5 Ways To Support A Loved One Who Has Bipolar Disorder

Here Are 5 Ways You Can Help Your Partner

1. Listen

You may be tempted to tell your family member or friend how to “fix” their problems. But sometimes, you need to do more listening. Your loved one may just want to be heard and doesn’t want your opinion right now. Instead, tell her that you’re there whenever she wants to talk. She may not open up all the time, but she’ll be happy to know you’re open when she needs it.

2. Offer Encouragement

Keep in mind that people with bipolar disorder can live full, successful lives. Let your friend know that the condition doesn’t define her. It’s not a personality flaw, and she can’t just “snap out of it.” Encourage her that she can get better with treatment — especially when she sticks with it.

3. Spend Time Together

Go out together see a funny movie, or take a walk in the park. Social connections are important, especially if your loved one is depressed. She may isolate herself, which can make the problem worse. Even if she turns down your invitations, keep trying. It’ll send the message that she’s important to you. She’ll probably appreciate your efforts and may eventually say yes.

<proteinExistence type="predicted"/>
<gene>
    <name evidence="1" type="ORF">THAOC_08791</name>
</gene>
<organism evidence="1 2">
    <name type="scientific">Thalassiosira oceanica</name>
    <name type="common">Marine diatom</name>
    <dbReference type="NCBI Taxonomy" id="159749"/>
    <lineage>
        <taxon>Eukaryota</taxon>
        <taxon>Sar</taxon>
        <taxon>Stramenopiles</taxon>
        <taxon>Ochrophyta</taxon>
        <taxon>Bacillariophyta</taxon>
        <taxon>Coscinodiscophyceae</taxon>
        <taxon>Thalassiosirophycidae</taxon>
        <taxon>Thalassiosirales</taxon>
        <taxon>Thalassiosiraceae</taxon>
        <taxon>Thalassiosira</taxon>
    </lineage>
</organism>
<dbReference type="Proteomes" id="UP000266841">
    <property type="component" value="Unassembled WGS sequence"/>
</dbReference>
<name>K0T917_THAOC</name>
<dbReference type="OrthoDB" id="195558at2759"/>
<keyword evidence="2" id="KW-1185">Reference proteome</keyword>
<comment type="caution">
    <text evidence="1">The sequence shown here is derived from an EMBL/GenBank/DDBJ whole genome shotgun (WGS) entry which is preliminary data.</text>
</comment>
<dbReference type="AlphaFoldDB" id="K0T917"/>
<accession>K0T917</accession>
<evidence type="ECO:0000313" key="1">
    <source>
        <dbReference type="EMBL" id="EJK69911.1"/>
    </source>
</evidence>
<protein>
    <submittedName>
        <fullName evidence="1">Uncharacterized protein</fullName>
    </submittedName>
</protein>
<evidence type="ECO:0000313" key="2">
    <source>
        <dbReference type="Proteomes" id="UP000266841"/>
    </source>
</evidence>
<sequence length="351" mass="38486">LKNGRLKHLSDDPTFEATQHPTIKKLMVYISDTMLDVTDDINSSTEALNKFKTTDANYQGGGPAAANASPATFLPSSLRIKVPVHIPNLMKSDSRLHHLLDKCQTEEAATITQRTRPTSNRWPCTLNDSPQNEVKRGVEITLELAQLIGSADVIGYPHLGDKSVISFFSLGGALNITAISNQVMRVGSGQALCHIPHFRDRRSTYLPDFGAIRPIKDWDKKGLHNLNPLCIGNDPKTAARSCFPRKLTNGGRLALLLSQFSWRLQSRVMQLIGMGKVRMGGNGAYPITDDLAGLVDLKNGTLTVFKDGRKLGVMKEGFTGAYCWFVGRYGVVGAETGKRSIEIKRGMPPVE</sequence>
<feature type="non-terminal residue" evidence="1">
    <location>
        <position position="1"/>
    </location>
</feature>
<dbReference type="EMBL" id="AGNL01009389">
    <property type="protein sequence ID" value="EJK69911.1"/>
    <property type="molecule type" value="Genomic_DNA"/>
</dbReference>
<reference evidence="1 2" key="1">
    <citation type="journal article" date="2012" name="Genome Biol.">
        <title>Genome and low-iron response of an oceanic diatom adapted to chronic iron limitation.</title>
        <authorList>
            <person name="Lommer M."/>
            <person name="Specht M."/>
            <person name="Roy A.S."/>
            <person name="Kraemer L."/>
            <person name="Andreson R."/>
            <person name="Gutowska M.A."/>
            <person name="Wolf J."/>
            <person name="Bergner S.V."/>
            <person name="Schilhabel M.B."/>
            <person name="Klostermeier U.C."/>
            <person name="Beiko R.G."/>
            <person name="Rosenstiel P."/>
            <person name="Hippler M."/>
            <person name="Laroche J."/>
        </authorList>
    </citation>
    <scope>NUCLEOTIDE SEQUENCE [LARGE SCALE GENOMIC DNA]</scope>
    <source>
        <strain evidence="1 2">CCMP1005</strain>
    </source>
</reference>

4. Be a Partner in Treatment

Don’t let your girlfriend one go it alone. Your support can help her succeed in treatment. Offer to be involved in any way she wants you to be. You can help her:

  • Find good doctors or therapists
  • Set appointments and go along
  • Track her progress

Encourage her to keep taking medications. Some people stop when they feel better or because of side effects. If the medicine is bothering her, ask the doctor if another one may help.

5. Take Care of Yourself, Too

When someone in your life is bipolar, it can take a toll on your emotions. Caregivers can get depressed or have other health problems. If you don’t pay attention to your own needs, you can get burned out. Try to carve out some regular “me time” to clear your head. Paint, listen to music, or do something else you love. Have lunch or dinner with friends. And don’t feel guilty about it. You can’t support your loved one if you’re not well.

Any questions, queries or concerns please feel free to leave a comment below or send me an email. mhcoachingonline@gmail.com

Amy

Published by

Coach Amy

BS, Psychology graduate, Certified NLP Master Practitioner, Certified Life Coach, training in Cognitive Behavior Therapy (CBT), Rational Emotive Behavior Therapy (REBT) Certified Confidence Life Coach,

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